ALL BLACK AND BLUE There might be a few bumps and bruises along the way, but as long as more people are giving rugby a go, then the Ireland squad has done its job.
So Ireland have beaten the All Blacks again to make it two wins in the last three games. It seems Joe Schmidt’s men are making a habit of doing something that couldn’t be done at all for 100 years. Much as it pains me to say it, there is no team in any sport quite like the All Blacks, and any win against them is hard earned and worth celebrating.
Does this latest win mean Ireland will win the Rugby World Cup in Japan next year? Not necessarily, but had they not won last week, their chances would have been notably worse. The All Blacks are the bench mark, and going into a World Cup without at least being optimistic about your chances against them isn’t ideal.
But there’s a lot of water to wash under bridges between now and next autumn, so I suggest that Irish supporters continue to bask in the warm glow of this victory. In case you’ve forgotten, Ireland were ranked second in the world at the end of 2006 and came home from RWC 2007 with their tails firmly between their legs.
Wins against the All Blacks, regardless of whatever else happens in their career, can define players. And big moments in those wins will stand out, not just to the player, but to anyone who watched. Take Jacob Stockdale; the kid already has a try-scoring record and highlights reel to envy the best Ireland has ever produced. But it will be hard to top that try last week. It reminded me of another international number 11 who had a habit of terrorising Kiwis.
When Australia played New Zealand in the semi finals at RWC 1991, David Campese scored an outrageous try, taking the ball in front of the posts and running diagonally across the All Black defensive line to score in the left hand corner – impressive enough in itself. But the moment that lingers in every Australian rugby supporters’ memory is no doubt his regathering of a chip kick, stepping off both feet before throwing a no-look pass to Tim Horan to score. Campo played 101 tests and scored 64 tries, but will forever be celebrated for that pass against the All Blacks.
Another Wallaby test centurion was George Gregan, who won a World Cup in 1999, captained the Wallabies to the final in 2003 and was part of a team that won the Bledisloe Cup five years in a row. Not many Irish people would remember George’s first game against New Zealand, but ask any Australian who was watching and they’ll remember ‘that tackle’. George had already upended the biggest man on the park earlier in the game but, in the final minute, Jeff Wilson made a break up the right wing to score the match-winning try. Out of nowhere, Gregan hit Wilson as he dived over the line, dislodging the ball, saving the match, and earning himself immortality in one go.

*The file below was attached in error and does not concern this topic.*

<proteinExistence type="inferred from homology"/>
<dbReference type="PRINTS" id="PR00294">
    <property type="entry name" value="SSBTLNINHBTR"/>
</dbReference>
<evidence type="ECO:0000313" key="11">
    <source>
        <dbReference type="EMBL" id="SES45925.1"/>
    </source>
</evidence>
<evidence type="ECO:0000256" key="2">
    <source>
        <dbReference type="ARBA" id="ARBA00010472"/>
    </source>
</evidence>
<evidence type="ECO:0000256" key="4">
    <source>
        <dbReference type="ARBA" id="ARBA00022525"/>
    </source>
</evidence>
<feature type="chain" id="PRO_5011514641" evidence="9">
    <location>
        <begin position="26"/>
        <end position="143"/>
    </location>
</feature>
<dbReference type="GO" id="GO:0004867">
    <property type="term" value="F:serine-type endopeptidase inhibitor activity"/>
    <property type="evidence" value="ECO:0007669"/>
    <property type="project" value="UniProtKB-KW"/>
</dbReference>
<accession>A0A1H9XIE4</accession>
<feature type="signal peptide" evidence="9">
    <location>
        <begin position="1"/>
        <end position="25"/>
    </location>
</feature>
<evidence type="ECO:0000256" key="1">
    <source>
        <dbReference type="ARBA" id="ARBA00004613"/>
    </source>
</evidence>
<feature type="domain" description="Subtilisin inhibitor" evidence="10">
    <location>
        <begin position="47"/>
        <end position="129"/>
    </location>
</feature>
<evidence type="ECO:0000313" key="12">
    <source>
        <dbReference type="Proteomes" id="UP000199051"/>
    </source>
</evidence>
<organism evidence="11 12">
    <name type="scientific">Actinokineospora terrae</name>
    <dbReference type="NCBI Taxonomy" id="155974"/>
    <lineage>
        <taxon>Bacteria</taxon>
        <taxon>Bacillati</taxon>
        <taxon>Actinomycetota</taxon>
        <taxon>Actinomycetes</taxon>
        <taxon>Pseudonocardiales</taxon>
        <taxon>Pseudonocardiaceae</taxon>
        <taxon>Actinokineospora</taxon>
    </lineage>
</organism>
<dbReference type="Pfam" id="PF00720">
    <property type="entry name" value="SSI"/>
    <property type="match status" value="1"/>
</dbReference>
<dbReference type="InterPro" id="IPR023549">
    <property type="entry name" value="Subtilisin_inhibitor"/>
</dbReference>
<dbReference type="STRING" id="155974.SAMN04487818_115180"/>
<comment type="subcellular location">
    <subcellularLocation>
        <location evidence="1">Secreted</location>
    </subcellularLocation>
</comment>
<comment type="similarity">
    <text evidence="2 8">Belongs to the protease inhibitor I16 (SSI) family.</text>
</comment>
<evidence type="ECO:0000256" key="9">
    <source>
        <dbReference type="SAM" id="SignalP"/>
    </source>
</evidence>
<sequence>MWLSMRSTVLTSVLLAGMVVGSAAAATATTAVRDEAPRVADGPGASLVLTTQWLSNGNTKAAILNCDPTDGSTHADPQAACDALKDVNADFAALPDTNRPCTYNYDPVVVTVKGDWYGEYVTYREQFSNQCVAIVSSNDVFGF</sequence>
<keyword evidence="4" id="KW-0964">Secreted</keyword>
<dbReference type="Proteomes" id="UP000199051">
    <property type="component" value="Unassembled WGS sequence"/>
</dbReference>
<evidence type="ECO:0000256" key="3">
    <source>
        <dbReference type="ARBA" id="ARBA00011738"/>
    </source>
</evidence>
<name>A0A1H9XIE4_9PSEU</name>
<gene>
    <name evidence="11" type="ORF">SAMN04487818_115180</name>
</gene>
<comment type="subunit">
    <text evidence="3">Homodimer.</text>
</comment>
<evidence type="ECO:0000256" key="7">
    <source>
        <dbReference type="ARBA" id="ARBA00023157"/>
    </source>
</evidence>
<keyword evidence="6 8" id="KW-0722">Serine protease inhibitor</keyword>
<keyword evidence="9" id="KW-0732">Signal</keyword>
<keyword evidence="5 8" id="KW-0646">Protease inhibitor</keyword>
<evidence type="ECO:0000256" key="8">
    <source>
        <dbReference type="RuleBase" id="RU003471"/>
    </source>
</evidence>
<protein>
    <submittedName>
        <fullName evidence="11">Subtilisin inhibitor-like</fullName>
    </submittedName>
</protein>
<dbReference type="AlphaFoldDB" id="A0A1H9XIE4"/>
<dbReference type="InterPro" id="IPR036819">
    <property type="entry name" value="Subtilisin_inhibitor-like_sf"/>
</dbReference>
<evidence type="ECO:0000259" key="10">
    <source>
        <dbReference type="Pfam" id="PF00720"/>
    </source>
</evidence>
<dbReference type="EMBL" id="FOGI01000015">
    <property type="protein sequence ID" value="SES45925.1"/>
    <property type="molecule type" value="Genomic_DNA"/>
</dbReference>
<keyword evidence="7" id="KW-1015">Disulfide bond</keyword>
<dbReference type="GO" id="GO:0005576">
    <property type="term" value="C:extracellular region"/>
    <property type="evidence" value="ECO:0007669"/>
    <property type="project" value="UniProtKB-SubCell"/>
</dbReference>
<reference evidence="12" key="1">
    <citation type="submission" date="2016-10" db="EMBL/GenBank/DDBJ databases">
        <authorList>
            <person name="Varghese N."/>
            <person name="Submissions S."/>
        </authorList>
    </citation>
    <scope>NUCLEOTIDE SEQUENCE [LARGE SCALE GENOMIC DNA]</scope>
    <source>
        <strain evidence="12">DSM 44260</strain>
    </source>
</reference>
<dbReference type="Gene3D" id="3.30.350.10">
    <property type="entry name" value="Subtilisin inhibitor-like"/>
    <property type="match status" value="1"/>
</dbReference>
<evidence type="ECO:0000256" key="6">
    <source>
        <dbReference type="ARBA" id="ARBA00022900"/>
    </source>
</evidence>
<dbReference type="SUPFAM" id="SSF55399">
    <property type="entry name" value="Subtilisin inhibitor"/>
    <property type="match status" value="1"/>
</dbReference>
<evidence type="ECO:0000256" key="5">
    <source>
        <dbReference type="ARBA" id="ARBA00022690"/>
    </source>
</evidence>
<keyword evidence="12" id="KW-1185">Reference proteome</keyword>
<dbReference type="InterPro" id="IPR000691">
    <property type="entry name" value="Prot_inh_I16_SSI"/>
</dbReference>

There are obvious benefits to winning a game like that, not least from the psychological perspective for the players themselves. But there are other wider benefits. It had been said after the Six Nations that the Irish rugby team have never had a higher profile. Well, they do now. And there will be kids around the country practising Stockdale’s chip and chase. Some will re-enact Peter O’Mahony’s diving catch and others will just want to tackle everything that moves à la Josh van der Flier.
Kids who might not have played rugby will get interested. Kids who may not have played any sport at all might just decide to have a go. Hey, even a few adults might decide to get out and play touch in the summer time, reliving their own glory days. Sure there might be a few bumps and bruises along the way, but as long as more people are inspired to have a go, then the team has done its job.
A word of warning though, this feeling won’t last forever, you can trust me and every other Australian rugby supporter on that. While I can’t claim much of the credit, the Wallabies won the Bledisloe Cup in three out of the four years that I worked for Australian Rugby back in the early 2000s. But they’ve barely looked like winning the damn thing since. Enjoy this run while it lasts folks, let’s just hope it last until the very end of the World Cup.
> Andrew O’Brien is a chartered physiotherapist and the owner of Wannarun Physiotherapy and Running Clinic at Westport Leisure Park. He can be contacted on 083 1593200 or at www.wannarun.ie.